~~~~~

When I stormed out the door, the agent chased after me to offer a book deal.

What is the name of your agent?

The agent shredded my offer for a book deal because I stormed out of his office.

~~~~~

Maybe this ain’t no kinda problem for you, but “when” was sure a whopper of a problem for me.

As I have said before in these posts, the difference is subtle, but there is a difference. Try searching your manuscript for sentences beginning with “when” and please report back what you find. I’m curious.

As a bonus for you, trying looking for sentences starting with “after” and “before.” As in:

After/before the main character did this, that happened.

96 of those babies in my manuscript.

Happy writing!

What Not To Wear

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My husband is an avid cyclist. Avid with a capital “A.” Avid as in his idea of a good time is riding his bike 72 miles with 4.2 million feet of elevation climb. Avid as in owning a fleet of bicycles with a combined value of the national debt. Avid as in . . . well, you get the idea.

What about that looks fun?

What about that looks fun?

I, on the other hand, am an avid avoider of all things involving two wheels and my sweat in order to operate it. Until recently, that is. I finally caved under my husband’s bicyclist enthusiasm and let him buy me a bike. Why? Because the bike was darn cute. Heck, it has a basket and a bell! Here is said bike:

No, that is not a picture of the Wicked Witch of the West.

No, stop it. That is not a picture of the Wicked Witch of the West.

But something was missing in my quest to feel passion for the sport. I couldn’t put my finger on that certain je ne sais quoi until today. I don’t have the right outfit! Now if I could just get my hands on one of these uniforms . . .

Who in the world thought that was a good idea?

Colombian Cycling Team. Who in the world thought that was a good idea? Was the designer on Columbian drugs?

IRS Phone Scam ~ Don’t Fall For It!

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I don’t get some people.

Imagine devoting your life’s work and precious time on this earth to scamming people out of their money. How do those people sleep at night? What does their mother think about their career choice?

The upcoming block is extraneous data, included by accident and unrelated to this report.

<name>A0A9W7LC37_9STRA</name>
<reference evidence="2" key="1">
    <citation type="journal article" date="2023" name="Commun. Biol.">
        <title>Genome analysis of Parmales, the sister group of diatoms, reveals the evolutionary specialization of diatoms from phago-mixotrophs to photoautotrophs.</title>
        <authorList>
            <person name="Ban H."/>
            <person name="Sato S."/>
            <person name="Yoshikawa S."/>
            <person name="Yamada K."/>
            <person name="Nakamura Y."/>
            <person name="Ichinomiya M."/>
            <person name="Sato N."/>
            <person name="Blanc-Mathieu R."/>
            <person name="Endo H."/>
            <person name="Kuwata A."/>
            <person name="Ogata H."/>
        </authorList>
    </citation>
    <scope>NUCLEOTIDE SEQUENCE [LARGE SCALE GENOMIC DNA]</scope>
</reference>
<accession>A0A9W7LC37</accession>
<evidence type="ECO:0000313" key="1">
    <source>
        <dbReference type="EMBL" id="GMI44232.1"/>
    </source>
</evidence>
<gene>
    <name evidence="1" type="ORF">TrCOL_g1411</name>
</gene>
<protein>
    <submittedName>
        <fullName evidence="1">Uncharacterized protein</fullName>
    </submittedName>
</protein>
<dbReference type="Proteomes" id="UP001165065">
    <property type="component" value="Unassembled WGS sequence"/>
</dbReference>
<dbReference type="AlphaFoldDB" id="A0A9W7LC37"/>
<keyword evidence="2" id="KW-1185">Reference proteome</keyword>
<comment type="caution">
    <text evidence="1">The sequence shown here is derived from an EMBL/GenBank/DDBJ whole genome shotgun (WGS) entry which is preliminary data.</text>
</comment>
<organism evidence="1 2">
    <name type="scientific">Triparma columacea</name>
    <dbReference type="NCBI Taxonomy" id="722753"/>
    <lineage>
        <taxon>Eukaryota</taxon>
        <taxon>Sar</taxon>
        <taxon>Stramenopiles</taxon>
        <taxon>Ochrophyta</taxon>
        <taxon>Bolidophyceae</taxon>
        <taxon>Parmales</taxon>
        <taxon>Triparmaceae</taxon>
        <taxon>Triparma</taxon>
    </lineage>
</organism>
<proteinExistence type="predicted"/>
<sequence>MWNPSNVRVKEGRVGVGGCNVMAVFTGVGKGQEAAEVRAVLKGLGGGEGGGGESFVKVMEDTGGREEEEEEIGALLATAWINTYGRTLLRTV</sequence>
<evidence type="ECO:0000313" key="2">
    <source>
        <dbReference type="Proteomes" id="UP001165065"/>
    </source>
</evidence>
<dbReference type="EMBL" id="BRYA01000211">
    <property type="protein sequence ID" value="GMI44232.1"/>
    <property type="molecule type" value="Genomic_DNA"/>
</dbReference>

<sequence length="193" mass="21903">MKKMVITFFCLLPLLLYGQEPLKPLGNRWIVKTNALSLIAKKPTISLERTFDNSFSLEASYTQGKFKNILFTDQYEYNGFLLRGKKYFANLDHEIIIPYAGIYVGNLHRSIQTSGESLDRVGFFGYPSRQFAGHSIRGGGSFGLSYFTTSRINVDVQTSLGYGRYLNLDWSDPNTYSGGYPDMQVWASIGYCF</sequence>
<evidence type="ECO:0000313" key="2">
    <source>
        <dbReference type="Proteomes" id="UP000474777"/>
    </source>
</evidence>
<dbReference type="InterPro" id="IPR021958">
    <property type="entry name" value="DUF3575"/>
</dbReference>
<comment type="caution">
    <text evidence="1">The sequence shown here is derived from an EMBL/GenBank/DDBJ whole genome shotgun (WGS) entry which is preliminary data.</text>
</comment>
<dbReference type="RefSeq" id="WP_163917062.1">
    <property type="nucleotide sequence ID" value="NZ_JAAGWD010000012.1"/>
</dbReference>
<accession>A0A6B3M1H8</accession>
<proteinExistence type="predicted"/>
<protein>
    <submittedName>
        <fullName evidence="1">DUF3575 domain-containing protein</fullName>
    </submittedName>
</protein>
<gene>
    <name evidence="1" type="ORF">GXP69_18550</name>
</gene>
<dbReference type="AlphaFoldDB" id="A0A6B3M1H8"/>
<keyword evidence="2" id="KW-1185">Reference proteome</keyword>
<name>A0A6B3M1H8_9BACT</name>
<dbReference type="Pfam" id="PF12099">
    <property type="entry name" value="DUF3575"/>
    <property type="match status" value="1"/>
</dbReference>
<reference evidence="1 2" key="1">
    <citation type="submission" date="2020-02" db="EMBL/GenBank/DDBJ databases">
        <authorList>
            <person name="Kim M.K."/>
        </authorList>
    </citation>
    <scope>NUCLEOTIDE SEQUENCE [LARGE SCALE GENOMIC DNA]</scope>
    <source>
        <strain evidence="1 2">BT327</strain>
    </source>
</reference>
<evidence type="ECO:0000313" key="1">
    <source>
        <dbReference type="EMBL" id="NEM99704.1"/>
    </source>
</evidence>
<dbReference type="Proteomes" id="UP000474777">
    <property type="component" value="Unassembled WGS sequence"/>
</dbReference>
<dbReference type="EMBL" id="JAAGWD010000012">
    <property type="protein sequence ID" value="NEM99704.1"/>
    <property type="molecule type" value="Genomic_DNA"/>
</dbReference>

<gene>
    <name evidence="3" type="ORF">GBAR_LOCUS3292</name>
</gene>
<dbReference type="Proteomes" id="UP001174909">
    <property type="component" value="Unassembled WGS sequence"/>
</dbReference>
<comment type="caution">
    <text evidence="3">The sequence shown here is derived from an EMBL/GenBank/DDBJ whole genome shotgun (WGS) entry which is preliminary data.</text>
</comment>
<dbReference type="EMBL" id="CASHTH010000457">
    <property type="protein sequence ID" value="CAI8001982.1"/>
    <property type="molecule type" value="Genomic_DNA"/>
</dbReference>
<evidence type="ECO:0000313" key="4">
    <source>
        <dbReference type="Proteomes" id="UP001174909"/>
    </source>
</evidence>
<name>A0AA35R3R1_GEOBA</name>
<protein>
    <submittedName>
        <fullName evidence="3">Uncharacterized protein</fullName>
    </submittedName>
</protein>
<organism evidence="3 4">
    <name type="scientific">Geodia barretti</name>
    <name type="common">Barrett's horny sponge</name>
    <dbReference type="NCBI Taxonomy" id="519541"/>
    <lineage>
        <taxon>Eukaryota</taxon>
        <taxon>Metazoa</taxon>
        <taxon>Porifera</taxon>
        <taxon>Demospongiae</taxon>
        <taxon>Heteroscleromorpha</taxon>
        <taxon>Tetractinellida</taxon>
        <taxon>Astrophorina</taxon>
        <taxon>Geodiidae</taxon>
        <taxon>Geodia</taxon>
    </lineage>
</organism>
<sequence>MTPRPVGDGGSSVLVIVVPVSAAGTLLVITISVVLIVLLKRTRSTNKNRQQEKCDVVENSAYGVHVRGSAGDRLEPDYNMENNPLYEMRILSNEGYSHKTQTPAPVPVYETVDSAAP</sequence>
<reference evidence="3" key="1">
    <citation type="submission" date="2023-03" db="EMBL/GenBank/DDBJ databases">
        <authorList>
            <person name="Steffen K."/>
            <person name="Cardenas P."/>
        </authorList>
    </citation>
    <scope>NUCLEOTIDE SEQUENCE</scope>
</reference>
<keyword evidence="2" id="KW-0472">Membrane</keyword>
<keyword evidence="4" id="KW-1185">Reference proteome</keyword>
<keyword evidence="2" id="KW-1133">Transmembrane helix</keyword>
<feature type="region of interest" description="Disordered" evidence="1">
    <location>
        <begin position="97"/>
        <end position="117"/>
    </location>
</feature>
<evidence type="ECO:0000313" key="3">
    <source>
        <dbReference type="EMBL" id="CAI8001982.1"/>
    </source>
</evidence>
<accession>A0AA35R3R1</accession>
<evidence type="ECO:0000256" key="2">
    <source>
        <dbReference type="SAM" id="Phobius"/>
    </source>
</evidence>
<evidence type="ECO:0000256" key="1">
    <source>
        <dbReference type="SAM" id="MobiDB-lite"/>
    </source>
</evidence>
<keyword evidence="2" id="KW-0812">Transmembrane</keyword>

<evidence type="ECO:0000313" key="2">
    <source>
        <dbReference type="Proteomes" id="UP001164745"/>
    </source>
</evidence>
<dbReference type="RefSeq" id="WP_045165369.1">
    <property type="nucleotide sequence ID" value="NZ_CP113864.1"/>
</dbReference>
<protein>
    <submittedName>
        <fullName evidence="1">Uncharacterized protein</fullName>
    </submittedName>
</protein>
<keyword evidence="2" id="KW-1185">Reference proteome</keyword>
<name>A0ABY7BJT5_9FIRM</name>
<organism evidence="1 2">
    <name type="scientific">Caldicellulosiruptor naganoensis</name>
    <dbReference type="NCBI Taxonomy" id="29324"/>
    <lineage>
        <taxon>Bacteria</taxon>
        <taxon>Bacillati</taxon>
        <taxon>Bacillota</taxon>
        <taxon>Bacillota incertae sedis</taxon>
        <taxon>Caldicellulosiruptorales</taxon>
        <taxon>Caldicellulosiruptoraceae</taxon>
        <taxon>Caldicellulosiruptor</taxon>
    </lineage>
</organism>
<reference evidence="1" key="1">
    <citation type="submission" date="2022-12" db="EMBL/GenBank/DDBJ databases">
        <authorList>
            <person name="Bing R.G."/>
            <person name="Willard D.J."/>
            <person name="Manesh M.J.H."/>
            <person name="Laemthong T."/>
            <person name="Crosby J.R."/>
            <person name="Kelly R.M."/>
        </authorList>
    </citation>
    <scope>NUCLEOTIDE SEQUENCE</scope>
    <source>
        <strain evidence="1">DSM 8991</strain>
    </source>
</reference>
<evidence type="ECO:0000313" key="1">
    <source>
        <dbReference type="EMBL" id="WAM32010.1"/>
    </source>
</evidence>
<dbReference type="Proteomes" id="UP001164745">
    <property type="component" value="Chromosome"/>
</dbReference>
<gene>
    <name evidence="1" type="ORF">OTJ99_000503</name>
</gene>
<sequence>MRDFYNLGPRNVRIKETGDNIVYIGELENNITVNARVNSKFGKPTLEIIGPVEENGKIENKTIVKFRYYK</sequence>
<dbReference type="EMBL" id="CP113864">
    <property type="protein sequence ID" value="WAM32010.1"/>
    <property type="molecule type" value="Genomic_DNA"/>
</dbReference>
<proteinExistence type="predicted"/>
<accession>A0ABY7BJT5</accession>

Like I said, I don’t get people. Don’t even get me started on the Ray Rice (aka wife-beater and all-around thug) elevator incident.

This rant is about a threatening phone message I picked up today, allegedly from our friends at the IRS.

I had heard about this scam on the news, but even if I hadn’t, the message reeked with no-good-ed-ness. An automaton voice said,

“Return this call the very second you receive this message. I need you, or your retained attorney of record, to return the call. The issue at hand is extremely time-sensitive. I am Officer Julie Smith from the Internal Revenue Service and the hotline to my division is 415-251-6983. Don’t disregard this message and do return the call before we take any action against you. Good-bye and take care.”

First of all, since when did IRS agents start saying “take care” when they threaten action against a taxpayer?

Secondly, I know IRS agents are stiff, but they have become androids too? (My apologies to any non-stiff IRS agents out there.)

Smelling a rat, I Googled the phone number, and of course, it popped up as a scam on several message boards. One person who commented on the board said he called the number back 25 times in one day just to hassle the scammer! I’d like to meet that guy and shake his hand. You gotta love his pluck.

What troubles me most about this scam is there are many people who might fall for it, for example, my 91-year-old dad. A call like that would scare the bejesus out of him and I could see him immediately calling the number back and forking over money. According to an article in the Wall Street Journal, an estimated $5 million has been lost to these scams. Tragic.

Picture this scene:

A scammer comes home from a hard day at the office and their June Cleaver-ish wife asks, “How was your day, dear?”

“Excellent! I bilked another sap out of his life savings.”

This information is hot off the IRS website:

Characteristics of this scam include:

Scammers use fake names and IRS badge numbers. They generally use common names and surnames to identify themselves.

Scammers may be able to recite the last four digits of a victim’s Social Security number.

Scammers spoof the IRS toll-free number on caller ID to make it appear that it’s the IRS calling.

Scammers sometimes send bogus IRS emails to some victims to support their bogus calls.

Victims hear background noise of other calls being conducted to mimic a call site.

After threatening victims with jail time or driver’s license revocation, scammers hang up and others soon call back pretending to be from the local police or DMV, and the caller ID supports their claim.

If you get a phone call from someone claiming to be from the IRS, here’s what you should do:

If you know you owe taxes or you think you might owe taxes, call the IRS at 1.800.829.1040. The IRS employees at that line can help you with a payment issue, if there really is such an issue.

If you know you don’t owe taxes or have no reason to think that you owe any taxes (for example, you’ve never received a bill or the caller made some bogus threats as described above), then call and report the incident to the Treasury Inspector General for Tax Administration at 1.800.366.4484.

You can file a complaint using the FTC Complaint Assistant; choose “Other” and then “Imposter Scams.” If the complaint involves someone impersonating the IRS, include the words “IRS Telephone Scam” in the notes.

I will add here, the IRS never initiates contact with taxpayers by phone ~ they always send written correspondence first.